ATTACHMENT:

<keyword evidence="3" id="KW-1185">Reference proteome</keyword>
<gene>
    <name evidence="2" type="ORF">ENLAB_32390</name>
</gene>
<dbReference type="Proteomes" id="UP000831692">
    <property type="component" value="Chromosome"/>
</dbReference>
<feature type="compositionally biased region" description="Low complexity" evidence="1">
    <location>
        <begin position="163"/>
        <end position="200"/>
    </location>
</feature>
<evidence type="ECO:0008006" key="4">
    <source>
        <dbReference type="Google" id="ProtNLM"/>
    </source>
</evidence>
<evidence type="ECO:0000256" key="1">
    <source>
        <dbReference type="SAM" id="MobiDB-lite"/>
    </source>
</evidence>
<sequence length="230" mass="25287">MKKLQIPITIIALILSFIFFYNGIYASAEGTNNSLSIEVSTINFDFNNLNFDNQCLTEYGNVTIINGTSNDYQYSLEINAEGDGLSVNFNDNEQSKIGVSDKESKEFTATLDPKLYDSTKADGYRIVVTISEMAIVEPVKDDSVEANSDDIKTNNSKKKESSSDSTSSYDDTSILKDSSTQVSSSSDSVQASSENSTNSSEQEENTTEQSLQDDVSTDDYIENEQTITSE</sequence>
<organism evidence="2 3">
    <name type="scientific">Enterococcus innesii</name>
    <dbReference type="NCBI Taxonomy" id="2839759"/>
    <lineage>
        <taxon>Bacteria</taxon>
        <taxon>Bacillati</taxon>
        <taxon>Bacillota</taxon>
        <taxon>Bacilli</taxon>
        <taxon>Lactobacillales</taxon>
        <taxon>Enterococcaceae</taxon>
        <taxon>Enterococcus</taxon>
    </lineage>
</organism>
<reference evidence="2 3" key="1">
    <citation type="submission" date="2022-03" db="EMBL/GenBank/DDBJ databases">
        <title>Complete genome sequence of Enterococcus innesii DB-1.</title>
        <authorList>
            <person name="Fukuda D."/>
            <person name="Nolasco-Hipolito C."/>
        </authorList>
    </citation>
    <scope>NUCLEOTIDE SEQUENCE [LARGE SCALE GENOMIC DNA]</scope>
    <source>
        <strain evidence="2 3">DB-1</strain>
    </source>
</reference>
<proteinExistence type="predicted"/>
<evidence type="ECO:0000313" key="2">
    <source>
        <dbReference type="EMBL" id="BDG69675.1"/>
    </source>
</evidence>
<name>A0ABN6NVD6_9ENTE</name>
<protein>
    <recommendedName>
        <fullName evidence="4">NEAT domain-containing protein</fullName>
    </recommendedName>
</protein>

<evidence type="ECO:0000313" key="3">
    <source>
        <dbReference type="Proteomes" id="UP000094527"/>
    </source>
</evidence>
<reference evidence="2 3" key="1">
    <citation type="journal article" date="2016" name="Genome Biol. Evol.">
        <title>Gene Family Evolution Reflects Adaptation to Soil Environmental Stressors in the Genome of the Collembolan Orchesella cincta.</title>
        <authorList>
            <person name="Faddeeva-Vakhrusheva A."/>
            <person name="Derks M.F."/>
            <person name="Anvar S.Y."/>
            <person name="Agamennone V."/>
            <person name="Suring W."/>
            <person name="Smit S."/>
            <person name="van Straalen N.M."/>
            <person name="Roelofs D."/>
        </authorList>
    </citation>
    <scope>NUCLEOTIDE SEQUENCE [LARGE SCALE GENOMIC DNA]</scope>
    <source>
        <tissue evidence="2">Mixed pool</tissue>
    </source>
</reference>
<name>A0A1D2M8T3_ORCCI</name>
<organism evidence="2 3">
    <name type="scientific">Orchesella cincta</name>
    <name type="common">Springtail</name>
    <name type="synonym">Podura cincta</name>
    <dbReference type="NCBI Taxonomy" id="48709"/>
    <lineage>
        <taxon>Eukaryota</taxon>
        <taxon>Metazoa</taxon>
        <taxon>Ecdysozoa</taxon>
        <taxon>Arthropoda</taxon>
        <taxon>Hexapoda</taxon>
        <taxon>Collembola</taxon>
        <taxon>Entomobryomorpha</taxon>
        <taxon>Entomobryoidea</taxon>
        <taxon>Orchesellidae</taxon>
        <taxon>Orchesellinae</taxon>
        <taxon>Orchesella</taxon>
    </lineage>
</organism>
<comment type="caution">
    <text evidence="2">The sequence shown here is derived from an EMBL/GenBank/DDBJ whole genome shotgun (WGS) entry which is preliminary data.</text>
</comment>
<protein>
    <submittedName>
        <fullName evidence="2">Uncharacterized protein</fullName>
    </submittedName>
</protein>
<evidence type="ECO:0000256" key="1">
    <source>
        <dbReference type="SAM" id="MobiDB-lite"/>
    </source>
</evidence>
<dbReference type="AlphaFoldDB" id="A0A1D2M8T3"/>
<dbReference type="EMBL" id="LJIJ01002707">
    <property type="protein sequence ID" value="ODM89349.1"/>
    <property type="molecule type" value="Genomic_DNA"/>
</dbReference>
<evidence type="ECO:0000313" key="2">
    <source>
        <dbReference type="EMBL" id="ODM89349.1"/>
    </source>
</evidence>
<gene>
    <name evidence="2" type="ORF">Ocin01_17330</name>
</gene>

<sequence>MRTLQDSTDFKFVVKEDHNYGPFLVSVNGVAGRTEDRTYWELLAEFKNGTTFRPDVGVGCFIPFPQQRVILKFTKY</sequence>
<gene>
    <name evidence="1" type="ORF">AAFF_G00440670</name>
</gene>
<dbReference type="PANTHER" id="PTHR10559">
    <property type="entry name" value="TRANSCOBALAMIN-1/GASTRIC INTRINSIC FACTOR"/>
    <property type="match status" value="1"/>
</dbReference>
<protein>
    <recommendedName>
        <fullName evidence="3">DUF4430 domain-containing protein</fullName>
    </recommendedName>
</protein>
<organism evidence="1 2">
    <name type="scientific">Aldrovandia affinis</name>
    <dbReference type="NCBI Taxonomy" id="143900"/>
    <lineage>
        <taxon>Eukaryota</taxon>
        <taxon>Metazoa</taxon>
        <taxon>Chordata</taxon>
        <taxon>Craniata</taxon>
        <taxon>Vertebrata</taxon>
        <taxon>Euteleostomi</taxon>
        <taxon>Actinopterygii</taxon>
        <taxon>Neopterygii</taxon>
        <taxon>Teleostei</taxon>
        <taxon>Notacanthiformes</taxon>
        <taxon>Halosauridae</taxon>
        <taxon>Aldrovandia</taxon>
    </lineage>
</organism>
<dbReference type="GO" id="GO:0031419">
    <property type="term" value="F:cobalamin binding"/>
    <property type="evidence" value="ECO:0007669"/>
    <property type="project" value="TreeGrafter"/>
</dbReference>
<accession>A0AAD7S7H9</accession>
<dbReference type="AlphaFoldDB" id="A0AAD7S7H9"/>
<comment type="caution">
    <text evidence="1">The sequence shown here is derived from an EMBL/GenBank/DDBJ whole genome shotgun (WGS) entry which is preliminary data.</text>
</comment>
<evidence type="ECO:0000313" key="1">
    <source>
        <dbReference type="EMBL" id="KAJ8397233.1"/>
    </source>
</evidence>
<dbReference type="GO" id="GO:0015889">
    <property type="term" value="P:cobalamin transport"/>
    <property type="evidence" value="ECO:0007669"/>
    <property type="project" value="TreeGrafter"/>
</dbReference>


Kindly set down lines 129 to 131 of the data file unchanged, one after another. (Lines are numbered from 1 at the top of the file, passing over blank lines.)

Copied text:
</evidence>
<gene>
    <name evidence="2" type="ORF">Ocin01_17330</name>